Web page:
The previous consensus that the regime had enacted, the delicate balance that created a system where one could operate under the radar and that preferred to have people censor themselves—and that resorted to the usage of brutal force only sparingly and in random applied fashion—was shattered the moment that Navalny boarded the flight in Berlin.
The historical dissident whom Navalny most resembles is Aleksandr Solzhenitsyn, who was equally intense, willful, fearless, and physically and morally brave, and who possessed a focus that bordered on the obsessive. Much like Solzhenitsyn, Navalny intends to barrel through the regime that he opposes through sheer will and force of personality, and threats of a few more years in a camp do not dissuade him. And like him, Navalny holds some hard nationalist and conservative values that make liberals both in Russia and the West uncomfortable, which have resurfaced in recent conversations about him as the Kremlin furiously looks for ways to discredit him.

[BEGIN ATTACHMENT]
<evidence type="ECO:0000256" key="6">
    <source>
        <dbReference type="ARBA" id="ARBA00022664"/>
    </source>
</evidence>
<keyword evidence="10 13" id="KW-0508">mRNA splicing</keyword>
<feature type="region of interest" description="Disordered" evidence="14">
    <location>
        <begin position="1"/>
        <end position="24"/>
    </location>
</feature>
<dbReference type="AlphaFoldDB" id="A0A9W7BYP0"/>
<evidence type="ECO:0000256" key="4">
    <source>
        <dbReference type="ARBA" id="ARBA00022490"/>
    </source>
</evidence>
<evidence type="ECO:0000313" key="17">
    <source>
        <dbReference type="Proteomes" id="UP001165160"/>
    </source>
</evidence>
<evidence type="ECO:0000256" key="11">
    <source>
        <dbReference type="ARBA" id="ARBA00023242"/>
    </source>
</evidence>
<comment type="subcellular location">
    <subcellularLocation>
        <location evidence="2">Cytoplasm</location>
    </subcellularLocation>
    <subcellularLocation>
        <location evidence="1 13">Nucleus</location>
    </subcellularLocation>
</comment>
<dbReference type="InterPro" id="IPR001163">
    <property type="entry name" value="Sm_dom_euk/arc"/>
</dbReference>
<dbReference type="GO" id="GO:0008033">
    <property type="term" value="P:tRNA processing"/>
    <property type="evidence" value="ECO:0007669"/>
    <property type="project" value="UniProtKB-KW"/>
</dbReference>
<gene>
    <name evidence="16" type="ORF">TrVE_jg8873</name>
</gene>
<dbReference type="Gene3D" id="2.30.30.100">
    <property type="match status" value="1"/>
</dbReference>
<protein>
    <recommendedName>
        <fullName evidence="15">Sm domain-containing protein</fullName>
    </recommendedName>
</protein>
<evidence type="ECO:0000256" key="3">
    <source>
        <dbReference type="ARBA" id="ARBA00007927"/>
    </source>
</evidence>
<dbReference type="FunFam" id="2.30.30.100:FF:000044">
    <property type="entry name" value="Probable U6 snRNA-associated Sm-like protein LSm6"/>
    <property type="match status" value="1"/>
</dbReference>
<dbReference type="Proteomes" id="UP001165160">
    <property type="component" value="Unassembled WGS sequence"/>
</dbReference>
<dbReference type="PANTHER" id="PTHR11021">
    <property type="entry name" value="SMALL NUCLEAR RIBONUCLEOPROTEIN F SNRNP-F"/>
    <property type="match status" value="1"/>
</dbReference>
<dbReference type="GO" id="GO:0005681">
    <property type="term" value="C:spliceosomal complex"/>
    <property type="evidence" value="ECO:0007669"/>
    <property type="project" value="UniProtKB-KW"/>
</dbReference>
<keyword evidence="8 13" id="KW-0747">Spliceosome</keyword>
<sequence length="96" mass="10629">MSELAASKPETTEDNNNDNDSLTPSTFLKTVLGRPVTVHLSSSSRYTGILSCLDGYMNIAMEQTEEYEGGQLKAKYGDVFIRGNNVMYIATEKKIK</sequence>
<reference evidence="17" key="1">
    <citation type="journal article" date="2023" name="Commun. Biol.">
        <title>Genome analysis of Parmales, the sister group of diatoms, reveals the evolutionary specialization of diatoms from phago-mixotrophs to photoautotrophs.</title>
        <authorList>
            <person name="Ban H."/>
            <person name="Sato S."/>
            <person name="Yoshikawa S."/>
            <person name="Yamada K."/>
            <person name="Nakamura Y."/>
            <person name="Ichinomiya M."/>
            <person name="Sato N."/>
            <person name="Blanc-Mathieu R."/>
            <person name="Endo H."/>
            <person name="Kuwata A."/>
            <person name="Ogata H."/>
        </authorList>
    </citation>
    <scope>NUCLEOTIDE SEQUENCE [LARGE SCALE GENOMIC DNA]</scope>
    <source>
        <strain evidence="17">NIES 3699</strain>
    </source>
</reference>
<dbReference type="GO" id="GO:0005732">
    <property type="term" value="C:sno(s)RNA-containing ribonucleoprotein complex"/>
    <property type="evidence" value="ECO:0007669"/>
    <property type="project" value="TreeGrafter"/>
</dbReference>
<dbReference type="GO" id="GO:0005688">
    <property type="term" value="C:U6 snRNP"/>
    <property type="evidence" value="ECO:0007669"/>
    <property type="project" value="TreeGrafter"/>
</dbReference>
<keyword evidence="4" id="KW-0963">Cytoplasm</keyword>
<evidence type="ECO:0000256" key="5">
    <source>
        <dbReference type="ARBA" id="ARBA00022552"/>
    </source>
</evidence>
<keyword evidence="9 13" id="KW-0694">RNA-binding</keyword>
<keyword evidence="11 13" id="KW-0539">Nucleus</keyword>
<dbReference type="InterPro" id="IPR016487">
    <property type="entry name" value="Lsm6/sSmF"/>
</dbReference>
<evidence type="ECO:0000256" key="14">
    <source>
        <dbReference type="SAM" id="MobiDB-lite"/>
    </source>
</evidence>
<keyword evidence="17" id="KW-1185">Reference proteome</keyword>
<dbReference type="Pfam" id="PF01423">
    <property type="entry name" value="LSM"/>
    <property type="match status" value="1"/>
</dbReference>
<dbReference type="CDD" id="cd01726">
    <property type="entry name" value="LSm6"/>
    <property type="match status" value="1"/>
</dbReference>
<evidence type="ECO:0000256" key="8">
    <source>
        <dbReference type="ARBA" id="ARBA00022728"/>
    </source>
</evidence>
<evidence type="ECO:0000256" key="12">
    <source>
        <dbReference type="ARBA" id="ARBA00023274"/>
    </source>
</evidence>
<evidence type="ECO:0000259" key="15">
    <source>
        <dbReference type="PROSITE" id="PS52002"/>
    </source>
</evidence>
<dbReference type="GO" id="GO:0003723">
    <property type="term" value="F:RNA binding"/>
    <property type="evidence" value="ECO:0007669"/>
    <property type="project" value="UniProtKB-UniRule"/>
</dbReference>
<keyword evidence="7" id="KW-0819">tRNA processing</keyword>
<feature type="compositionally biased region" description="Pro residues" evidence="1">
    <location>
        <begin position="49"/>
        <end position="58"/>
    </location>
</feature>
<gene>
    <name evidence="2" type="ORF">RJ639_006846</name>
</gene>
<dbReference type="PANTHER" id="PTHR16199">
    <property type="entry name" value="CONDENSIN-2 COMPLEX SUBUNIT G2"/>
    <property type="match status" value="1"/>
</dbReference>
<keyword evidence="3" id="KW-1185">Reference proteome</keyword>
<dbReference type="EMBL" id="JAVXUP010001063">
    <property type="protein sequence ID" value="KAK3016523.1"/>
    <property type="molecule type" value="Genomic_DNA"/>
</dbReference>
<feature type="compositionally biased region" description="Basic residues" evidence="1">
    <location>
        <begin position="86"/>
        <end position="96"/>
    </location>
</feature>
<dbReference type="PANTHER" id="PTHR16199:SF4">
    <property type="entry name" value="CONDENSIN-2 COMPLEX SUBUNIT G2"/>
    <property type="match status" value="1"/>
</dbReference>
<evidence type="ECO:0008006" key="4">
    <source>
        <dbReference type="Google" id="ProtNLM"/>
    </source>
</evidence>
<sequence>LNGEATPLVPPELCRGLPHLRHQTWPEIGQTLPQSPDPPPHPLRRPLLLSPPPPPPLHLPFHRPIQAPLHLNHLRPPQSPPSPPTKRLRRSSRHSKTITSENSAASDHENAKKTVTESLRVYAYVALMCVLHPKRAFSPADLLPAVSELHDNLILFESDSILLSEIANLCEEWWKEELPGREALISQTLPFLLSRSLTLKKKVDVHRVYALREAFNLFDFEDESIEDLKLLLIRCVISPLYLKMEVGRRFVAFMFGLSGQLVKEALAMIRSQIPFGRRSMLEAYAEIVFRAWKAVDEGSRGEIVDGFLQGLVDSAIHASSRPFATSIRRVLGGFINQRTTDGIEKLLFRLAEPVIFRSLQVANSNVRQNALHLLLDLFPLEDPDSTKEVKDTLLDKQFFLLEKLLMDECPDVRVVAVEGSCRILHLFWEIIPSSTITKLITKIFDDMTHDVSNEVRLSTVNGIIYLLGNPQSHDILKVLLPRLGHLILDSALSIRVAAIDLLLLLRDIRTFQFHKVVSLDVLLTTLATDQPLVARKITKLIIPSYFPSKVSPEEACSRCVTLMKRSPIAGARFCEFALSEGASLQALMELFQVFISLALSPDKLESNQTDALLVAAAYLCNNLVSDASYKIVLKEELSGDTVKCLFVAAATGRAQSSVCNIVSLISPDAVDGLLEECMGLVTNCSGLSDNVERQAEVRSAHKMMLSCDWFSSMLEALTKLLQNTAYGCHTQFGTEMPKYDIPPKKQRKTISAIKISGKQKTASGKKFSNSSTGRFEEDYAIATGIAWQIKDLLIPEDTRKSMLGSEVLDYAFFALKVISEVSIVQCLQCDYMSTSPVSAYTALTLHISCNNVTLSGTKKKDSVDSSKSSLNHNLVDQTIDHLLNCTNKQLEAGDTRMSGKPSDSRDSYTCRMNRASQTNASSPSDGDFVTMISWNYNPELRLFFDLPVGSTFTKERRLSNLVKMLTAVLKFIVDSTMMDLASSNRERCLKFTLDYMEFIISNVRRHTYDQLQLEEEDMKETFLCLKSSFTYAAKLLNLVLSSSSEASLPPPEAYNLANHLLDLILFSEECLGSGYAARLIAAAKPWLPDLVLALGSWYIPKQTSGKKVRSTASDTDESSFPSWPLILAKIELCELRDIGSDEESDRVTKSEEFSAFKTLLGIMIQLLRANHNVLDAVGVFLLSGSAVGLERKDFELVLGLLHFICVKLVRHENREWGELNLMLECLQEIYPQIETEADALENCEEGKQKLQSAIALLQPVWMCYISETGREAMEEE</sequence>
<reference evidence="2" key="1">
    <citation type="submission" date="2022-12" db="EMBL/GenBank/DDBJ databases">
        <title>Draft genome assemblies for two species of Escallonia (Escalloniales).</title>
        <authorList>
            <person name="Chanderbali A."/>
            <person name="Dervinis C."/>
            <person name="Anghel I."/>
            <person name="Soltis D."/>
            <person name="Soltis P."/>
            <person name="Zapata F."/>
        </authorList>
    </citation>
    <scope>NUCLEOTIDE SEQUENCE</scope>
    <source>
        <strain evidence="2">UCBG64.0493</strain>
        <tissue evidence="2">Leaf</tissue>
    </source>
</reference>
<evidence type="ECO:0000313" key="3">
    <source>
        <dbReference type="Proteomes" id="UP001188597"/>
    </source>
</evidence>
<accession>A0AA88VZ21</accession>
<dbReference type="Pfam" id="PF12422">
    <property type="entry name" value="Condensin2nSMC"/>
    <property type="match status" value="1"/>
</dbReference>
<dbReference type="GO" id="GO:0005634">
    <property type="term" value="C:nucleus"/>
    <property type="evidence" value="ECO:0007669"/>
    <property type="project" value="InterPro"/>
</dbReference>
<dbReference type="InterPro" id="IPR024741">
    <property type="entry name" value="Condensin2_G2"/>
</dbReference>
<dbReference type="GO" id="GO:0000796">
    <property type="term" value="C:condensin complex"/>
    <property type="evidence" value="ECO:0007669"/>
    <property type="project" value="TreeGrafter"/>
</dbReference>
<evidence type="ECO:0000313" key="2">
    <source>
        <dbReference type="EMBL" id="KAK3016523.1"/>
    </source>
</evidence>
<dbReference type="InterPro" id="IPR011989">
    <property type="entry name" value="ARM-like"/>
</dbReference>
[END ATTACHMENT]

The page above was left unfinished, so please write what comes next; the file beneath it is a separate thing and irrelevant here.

Returning in the face of government’s threats to jail him and the unpredictability of the possible response, Navalny has essentially placed himself as a hostage into the hands of the system. He has already reshaped the terms of his struggle with Putinism irrevocably. On Thursday, in response to Navalny’s arrest, the European Parliament passed a nonbinding resolution calling on the European Union to cease work on the Nord Stream 2 gas pipeline from Russia. The system has hit back already; on Thursday night, Navalny’s press secretary had her apartment searched by police, and several of his highest-profile supporters were detained in the run-up to Saturday’s planned nationwide protest.
Navalny has placed his own body on the line in a remarkable wager and accelerating push against the system. The national turnout at this weekend’s demonstrations will show whether that bet was a success.
Vladislav Davidzon is a writer, journalist and artist who has reported extensively from Ukraine. He is the Chief Editor of The Odessa Review.